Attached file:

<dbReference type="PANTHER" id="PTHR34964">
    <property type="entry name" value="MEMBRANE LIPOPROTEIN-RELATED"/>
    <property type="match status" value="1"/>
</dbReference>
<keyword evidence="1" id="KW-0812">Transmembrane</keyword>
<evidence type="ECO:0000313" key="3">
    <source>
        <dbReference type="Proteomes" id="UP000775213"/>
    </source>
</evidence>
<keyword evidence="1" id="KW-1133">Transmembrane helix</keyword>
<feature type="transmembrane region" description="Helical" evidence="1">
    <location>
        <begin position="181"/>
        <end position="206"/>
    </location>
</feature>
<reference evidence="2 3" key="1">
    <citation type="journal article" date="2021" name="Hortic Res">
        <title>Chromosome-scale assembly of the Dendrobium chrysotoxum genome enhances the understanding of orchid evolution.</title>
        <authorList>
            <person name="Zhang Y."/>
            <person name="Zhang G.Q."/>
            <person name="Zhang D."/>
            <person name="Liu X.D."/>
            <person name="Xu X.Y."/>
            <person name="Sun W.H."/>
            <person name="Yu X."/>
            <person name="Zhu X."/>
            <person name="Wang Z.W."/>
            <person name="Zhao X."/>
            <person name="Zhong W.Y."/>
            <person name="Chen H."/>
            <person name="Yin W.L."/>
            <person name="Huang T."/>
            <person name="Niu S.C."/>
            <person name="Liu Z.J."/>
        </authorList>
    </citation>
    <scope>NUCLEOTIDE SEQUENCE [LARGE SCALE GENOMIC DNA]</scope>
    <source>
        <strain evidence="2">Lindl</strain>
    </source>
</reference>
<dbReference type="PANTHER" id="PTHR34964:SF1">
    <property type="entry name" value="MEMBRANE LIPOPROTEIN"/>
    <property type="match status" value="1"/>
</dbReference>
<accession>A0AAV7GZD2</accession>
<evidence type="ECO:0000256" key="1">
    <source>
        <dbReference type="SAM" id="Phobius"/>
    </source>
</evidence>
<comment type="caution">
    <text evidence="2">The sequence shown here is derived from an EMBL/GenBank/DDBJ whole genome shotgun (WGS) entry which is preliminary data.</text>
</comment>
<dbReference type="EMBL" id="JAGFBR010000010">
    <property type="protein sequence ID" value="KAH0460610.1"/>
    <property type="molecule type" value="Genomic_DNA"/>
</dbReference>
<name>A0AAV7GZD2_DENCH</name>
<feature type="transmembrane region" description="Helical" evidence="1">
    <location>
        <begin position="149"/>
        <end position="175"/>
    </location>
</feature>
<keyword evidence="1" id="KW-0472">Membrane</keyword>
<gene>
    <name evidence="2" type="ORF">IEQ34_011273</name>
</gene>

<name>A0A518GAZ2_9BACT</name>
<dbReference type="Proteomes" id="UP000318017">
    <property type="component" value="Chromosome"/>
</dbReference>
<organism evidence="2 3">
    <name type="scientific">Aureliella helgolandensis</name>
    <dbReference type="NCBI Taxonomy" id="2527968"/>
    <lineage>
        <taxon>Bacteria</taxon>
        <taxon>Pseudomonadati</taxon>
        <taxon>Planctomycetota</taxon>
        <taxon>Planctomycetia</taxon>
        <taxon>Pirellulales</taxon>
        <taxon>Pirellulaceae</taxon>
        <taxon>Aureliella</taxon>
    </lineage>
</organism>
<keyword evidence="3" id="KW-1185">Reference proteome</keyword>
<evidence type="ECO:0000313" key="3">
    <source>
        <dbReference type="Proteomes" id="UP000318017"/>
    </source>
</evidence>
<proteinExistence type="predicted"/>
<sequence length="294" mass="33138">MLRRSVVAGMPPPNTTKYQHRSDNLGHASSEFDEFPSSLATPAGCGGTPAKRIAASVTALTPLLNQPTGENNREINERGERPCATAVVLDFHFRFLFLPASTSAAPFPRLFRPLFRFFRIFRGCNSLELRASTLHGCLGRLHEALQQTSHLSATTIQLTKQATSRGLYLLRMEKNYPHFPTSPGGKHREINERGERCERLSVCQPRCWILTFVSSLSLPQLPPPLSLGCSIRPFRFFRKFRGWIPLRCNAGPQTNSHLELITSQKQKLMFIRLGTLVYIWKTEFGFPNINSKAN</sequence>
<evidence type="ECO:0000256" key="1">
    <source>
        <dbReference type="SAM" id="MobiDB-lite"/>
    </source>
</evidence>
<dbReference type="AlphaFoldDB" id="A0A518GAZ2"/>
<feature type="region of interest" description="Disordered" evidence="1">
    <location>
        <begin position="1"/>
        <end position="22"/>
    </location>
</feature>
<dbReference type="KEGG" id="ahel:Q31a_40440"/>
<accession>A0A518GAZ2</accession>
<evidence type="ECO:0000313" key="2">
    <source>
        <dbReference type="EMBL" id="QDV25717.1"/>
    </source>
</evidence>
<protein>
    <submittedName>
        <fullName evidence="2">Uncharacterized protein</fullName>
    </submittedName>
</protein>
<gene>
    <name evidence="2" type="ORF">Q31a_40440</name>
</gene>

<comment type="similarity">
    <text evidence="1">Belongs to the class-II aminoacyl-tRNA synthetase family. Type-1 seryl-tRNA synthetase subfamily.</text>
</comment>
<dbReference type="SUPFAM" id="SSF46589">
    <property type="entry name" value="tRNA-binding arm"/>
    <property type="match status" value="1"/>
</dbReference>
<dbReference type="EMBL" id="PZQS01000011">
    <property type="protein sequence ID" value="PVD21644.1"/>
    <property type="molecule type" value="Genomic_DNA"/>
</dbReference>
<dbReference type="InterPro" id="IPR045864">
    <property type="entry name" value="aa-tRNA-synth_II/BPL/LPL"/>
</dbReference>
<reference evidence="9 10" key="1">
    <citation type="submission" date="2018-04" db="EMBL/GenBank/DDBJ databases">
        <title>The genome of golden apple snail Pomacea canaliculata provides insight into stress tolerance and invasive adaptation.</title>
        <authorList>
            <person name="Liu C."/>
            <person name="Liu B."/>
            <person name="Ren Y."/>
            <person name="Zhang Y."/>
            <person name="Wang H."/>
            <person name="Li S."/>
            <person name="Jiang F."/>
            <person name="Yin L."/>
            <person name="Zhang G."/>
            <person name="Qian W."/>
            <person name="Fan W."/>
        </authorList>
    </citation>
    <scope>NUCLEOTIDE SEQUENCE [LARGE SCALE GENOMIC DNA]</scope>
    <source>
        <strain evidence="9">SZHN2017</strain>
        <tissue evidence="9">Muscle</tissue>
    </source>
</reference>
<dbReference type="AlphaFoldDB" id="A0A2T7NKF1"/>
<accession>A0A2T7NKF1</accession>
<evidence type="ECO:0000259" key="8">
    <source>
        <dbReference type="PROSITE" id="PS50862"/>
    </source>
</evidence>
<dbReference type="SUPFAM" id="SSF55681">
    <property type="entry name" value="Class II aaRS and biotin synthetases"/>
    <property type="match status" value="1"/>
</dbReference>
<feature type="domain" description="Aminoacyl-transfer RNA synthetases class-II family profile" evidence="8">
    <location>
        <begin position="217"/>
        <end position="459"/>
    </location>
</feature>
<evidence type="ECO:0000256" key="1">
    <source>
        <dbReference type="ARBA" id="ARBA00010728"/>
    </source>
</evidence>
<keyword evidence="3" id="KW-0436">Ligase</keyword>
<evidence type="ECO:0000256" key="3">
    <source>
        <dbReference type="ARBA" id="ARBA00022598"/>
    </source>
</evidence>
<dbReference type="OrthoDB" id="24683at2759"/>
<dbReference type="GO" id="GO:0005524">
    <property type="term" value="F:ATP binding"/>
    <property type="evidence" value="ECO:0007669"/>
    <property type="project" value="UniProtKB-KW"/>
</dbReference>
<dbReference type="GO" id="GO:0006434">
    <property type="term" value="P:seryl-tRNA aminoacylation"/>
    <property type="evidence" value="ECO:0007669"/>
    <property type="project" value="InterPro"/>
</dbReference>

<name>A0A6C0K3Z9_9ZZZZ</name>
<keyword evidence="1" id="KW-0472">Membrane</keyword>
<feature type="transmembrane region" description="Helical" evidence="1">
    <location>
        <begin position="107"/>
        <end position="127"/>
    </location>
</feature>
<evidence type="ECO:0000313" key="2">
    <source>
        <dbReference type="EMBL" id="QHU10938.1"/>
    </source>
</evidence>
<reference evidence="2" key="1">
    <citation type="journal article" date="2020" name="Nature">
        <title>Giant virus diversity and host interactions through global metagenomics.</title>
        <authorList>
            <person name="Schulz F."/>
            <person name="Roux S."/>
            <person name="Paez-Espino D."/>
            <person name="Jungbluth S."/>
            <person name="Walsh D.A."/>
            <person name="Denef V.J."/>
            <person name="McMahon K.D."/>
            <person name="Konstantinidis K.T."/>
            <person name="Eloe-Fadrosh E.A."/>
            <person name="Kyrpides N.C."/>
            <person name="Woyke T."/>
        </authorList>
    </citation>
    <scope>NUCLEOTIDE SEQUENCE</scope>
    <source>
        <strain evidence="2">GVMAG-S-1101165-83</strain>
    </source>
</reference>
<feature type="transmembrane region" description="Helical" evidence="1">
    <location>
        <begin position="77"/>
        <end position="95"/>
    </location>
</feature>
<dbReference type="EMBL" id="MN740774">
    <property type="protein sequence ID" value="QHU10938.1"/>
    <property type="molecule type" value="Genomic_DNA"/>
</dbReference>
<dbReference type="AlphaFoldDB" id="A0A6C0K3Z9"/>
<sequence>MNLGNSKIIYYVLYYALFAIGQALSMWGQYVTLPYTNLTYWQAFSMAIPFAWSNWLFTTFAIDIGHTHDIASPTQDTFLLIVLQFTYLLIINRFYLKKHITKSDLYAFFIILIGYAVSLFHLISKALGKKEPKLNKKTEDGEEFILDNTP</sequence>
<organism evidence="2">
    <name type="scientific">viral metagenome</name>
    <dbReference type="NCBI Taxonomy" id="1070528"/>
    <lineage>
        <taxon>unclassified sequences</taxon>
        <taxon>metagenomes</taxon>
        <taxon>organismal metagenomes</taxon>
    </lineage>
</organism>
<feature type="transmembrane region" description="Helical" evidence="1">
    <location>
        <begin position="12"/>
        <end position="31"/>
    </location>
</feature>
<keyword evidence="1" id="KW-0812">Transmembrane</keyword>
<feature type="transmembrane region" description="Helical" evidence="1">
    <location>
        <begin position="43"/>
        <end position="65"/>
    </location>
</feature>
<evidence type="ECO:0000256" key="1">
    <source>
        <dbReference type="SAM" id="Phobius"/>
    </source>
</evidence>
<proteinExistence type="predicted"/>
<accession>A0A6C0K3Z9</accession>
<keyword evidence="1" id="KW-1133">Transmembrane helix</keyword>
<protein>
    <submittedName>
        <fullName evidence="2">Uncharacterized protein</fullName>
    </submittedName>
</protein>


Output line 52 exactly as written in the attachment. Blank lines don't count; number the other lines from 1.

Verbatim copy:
        <dbReference type="SAM" id="Phobius"/>